Prune vs Retrench - What's the difference?

prune | retrench |


As verbs the difference between prune and retrench

is that prune is to remove excess material from a tree or shrub; to trim, especially to make more healthy or productive while retrench is to cut down or reduce or retrench can be to dig or redig a trench where one already was.

As a noun prune

is (obsolete) a plum.

prune

English

(wikipedia prune)

Etymology 1

From (etyl) prune, from (etyl) , a loanword from a language of Asia Minor.

Noun

(en noun)
  • (obsolete) A plum.
  • The dried, wrinkled fruit of certain species of plum.
  • (slang) An old woman, especially a wrinkly one.
  • Synonyms
    * see
    Derived terms
    * German prune * prune tree * pruney * South African prune

    Etymology 2

    From (etyl) 'to round-off the front'.

    Verb

    (prun)
  • To remove excess material from a tree or shrub; to trim, especially to make more healthy or productive.
  • A good grape grower will prune his vines once a year.
  • * Milton
  • Our delightful task / To prune these growing plants, and tend these flowers.
  • (figuratively) To cut down or shorten (by the removal of unnecessary material).
  • to prune a budget, or an essay
  • * Francis Bacon
  • taking into consideration how they [laws] are to be pruned and reformed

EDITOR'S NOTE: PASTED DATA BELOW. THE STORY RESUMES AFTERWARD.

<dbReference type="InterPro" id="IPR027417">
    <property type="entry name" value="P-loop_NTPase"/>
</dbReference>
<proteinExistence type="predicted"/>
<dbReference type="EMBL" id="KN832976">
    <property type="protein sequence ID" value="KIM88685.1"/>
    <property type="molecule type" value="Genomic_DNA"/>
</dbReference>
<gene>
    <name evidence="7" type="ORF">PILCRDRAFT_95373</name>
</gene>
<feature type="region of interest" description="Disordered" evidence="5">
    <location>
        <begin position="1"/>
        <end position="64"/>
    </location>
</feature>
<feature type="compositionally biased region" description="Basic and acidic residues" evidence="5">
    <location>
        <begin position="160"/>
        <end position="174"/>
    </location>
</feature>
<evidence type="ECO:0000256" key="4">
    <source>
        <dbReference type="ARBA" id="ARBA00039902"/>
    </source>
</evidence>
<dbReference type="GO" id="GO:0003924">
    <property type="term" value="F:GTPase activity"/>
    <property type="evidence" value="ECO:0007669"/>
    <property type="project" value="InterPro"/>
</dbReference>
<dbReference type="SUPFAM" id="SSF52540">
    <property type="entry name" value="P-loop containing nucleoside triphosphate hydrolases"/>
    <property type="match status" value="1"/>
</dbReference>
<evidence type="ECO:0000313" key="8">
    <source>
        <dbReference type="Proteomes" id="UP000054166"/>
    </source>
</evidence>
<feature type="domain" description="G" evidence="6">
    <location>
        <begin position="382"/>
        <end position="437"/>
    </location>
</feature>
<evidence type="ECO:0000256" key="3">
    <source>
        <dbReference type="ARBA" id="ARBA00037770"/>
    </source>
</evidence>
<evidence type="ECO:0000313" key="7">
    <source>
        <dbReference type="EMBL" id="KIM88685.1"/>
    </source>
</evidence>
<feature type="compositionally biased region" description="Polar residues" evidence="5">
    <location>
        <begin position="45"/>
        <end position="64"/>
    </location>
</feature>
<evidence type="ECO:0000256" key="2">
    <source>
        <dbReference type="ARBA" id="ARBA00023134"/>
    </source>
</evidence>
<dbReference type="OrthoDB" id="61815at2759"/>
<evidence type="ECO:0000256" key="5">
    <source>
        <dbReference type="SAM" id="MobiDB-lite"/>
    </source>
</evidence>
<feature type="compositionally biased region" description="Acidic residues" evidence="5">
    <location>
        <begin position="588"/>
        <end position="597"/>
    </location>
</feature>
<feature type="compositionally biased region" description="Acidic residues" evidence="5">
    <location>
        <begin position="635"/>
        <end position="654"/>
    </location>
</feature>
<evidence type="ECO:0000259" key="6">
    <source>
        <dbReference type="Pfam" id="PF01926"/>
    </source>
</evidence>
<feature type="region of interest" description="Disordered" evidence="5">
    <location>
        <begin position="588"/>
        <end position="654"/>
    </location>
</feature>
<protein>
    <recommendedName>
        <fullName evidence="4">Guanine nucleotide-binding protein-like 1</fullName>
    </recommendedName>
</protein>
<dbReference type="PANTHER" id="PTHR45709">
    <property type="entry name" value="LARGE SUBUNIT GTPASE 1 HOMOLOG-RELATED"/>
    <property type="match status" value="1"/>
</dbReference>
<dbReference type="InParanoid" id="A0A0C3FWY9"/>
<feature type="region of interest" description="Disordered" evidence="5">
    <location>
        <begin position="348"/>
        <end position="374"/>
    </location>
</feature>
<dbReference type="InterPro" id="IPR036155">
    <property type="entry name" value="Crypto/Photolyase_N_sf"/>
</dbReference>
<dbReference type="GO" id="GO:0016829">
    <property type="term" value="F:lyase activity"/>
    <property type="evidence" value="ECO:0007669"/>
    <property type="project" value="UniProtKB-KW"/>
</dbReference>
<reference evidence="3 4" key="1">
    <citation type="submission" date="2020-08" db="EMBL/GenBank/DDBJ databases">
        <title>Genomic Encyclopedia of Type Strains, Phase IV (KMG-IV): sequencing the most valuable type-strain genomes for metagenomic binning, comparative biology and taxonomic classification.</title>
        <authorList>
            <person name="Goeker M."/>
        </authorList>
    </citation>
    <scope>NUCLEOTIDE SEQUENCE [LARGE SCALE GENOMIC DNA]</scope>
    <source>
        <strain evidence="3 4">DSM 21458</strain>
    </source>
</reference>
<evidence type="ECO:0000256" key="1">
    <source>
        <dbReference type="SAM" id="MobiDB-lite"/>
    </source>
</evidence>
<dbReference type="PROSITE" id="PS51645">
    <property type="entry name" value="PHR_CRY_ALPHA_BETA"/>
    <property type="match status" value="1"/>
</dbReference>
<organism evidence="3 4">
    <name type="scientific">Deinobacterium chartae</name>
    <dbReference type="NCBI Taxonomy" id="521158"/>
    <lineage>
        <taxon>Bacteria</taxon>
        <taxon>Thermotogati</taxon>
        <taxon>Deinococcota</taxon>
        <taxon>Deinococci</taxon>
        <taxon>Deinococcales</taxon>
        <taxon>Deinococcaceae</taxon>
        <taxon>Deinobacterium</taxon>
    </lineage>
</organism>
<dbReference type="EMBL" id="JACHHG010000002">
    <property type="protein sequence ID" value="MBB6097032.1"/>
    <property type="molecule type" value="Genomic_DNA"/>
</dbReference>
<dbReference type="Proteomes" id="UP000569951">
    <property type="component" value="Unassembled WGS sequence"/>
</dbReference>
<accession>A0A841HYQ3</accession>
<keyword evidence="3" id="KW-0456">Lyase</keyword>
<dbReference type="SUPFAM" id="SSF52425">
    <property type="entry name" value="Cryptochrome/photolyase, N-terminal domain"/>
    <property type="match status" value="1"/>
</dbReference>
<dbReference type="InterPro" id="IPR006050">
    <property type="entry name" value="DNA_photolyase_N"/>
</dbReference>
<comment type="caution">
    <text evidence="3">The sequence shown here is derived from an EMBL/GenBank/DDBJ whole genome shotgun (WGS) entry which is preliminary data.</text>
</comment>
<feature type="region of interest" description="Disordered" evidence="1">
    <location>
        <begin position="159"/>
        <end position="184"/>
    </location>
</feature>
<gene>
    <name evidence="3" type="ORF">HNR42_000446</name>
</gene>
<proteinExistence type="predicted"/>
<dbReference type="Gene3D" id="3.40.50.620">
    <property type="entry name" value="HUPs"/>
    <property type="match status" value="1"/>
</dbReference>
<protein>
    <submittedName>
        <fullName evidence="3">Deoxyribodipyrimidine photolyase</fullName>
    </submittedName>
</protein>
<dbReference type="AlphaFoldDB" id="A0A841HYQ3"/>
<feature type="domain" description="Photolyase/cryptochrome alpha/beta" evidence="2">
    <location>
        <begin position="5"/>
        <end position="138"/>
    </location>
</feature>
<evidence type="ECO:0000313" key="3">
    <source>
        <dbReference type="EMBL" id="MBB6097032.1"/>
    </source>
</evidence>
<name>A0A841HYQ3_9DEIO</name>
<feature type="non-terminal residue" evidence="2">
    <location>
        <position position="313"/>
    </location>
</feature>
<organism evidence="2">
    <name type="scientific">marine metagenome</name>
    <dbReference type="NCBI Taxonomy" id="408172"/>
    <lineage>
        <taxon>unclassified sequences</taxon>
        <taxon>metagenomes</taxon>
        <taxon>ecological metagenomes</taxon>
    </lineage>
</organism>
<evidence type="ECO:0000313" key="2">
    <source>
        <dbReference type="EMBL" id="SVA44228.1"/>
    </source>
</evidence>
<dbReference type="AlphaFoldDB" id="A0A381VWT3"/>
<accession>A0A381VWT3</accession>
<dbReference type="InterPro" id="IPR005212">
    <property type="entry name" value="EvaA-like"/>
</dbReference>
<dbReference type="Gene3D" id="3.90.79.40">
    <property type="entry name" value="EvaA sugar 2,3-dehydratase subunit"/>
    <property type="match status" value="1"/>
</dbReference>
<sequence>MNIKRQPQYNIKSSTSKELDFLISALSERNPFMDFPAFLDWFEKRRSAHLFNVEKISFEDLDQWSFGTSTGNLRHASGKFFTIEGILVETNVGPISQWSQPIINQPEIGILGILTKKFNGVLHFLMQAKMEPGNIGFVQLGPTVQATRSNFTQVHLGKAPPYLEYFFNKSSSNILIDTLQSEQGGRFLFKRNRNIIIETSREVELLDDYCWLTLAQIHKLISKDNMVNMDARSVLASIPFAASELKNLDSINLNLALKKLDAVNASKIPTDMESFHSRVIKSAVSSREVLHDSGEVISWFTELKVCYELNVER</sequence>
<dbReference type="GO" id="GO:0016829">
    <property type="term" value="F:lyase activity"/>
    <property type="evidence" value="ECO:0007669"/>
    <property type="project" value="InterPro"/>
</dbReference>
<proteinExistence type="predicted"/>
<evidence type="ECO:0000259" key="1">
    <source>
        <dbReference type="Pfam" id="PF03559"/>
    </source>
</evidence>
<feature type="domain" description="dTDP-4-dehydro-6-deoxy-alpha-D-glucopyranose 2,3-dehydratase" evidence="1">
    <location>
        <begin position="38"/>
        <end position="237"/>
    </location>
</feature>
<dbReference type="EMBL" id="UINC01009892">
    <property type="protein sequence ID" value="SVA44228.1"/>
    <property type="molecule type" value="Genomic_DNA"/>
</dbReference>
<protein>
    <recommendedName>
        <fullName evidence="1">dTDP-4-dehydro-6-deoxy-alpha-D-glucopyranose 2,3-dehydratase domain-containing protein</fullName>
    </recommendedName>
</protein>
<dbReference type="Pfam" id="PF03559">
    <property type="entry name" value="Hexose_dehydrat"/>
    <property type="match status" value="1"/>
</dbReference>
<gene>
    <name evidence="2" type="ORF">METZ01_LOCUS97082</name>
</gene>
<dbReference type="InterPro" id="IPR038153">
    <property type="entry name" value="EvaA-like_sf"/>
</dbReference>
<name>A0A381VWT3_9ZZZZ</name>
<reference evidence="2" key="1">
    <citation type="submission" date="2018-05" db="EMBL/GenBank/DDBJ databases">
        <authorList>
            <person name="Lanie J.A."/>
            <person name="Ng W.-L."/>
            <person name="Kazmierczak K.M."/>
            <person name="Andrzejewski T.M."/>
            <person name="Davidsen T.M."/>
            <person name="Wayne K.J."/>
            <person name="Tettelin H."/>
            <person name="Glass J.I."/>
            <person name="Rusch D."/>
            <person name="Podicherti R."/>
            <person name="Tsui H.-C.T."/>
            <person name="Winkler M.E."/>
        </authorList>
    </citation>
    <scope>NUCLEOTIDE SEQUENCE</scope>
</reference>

• (obsolete) To preen; to prepare; to dress.
  • * Shakespeare
  • His royal bird / Prunes the immortal wing and cloys his beak.
    (Dryden)
    (Spenser)
    Derived terms
    * (l) * (l)

    Anagrams

    * ----

    retrench

    English

    Etymology 1

    (etyl) retrenchier, (etyl) retrancher; see (etyl) , and English trench.

    Verb

    (es)
  • To cut down or reduce.
  • * Denham
  • Thy exuberant parts retrench .
  • To abridge; to curtail.
  • * Milton
  • But this thy glory shall be soon retrenched .
  • To confine; to limit; to restrict.
  • (Addison)
  • * I. Taylor
  • These figures, ought they then to receive a retrenched interpretation?
  • To furnish with a retrenchment (defensive work within a fortification).
  • to retrench bastions
  • To take up a new defensive position.
  • We must retrench and try to hold on long enough for products in development to reach the market or we will be out of business.
  • *2012 , The Economist, Private Equity: Keep Calm and Carry On
  • International firms could decide it is not cost-effective to keep open their other European offices and retrench to London.

    Etymology 2

    Verb

    (es)
  • To dig or redig a trench where one already was.
  • Anagrams

    *